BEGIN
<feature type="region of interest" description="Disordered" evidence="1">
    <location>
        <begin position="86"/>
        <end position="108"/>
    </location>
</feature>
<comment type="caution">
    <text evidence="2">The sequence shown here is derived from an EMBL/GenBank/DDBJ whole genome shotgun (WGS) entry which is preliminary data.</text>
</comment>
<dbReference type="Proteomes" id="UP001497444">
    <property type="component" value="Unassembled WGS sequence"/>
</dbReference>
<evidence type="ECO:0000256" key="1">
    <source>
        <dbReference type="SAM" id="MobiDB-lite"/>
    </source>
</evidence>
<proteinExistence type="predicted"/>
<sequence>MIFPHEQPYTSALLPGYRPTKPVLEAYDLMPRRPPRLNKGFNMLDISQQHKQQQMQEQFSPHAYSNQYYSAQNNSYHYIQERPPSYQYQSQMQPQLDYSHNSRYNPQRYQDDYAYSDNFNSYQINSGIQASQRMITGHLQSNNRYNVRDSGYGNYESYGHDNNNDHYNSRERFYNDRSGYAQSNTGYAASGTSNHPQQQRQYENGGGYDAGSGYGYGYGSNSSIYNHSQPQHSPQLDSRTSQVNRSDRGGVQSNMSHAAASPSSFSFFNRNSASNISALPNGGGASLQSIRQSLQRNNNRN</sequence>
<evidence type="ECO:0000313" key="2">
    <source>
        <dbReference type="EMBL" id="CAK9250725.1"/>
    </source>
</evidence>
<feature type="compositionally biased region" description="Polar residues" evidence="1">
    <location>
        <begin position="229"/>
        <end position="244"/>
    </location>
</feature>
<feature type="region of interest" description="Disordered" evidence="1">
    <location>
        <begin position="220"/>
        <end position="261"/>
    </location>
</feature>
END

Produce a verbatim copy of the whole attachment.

<feature type="region of interest" description="Disordered" evidence="1">
    <location>
        <begin position="86"/>
        <end position="108"/>
    </location>
</feature>
<comment type="caution">
    <text evidence="2">The sequence shown here is derived from an EMBL/GenBank/DDBJ whole genome shotgun (WGS) entry which is preliminary data.</text>
</comment>
<dbReference type="Proteomes" id="UP001497444">
    <property type="component" value="Unassembled WGS sequence"/>
</dbReference>
<evidence type="ECO:0000256" key="1">
    <source>
        <dbReference type="SAM" id="MobiDB-lite"/>
    </source>
</evidence>
<proteinExistence type="predicted"/>
<sequence>MIFPHEQPYTSALLPGYRPTKPVLEAYDLMPRRPPRLNKGFNMLDISQQHKQQQMQEQFSPHAYSNQYYSAQNNSYHYIQERPPSYQYQSQMQPQLDYSHNSRYNPQRYQDDYAYSDNFNSYQINSGIQASQRMITGHLQSNNRYNVRDSGYGNYESYGHDNNNDHYNSRERFYNDRSGYAQSNTGYAASGTSNHPQQQRQYENGGGYDAGSGYGYGYGSNSSIYNHSQPQHSPQLDSRTSQVNRSDRGGVQSNMSHAAASPSSFSFFNRNSASNISALPNGGGASLQSIRQSLQRNNNRN</sequence>
<evidence type="ECO:0000313" key="2">
    <source>
        <dbReference type="EMBL" id="CAK9250725.1"/>
    </source>
</evidence>
<feature type="compositionally biased region" description="Polar residues" evidence="1">
    <location>
        <begin position="229"/>
        <end position="244"/>
    </location>
</feature>
<feature type="region of interest" description="Disordered" evidence="1">
    <location>
        <begin position="220"/>
        <end position="261"/>
    </location>
</feature>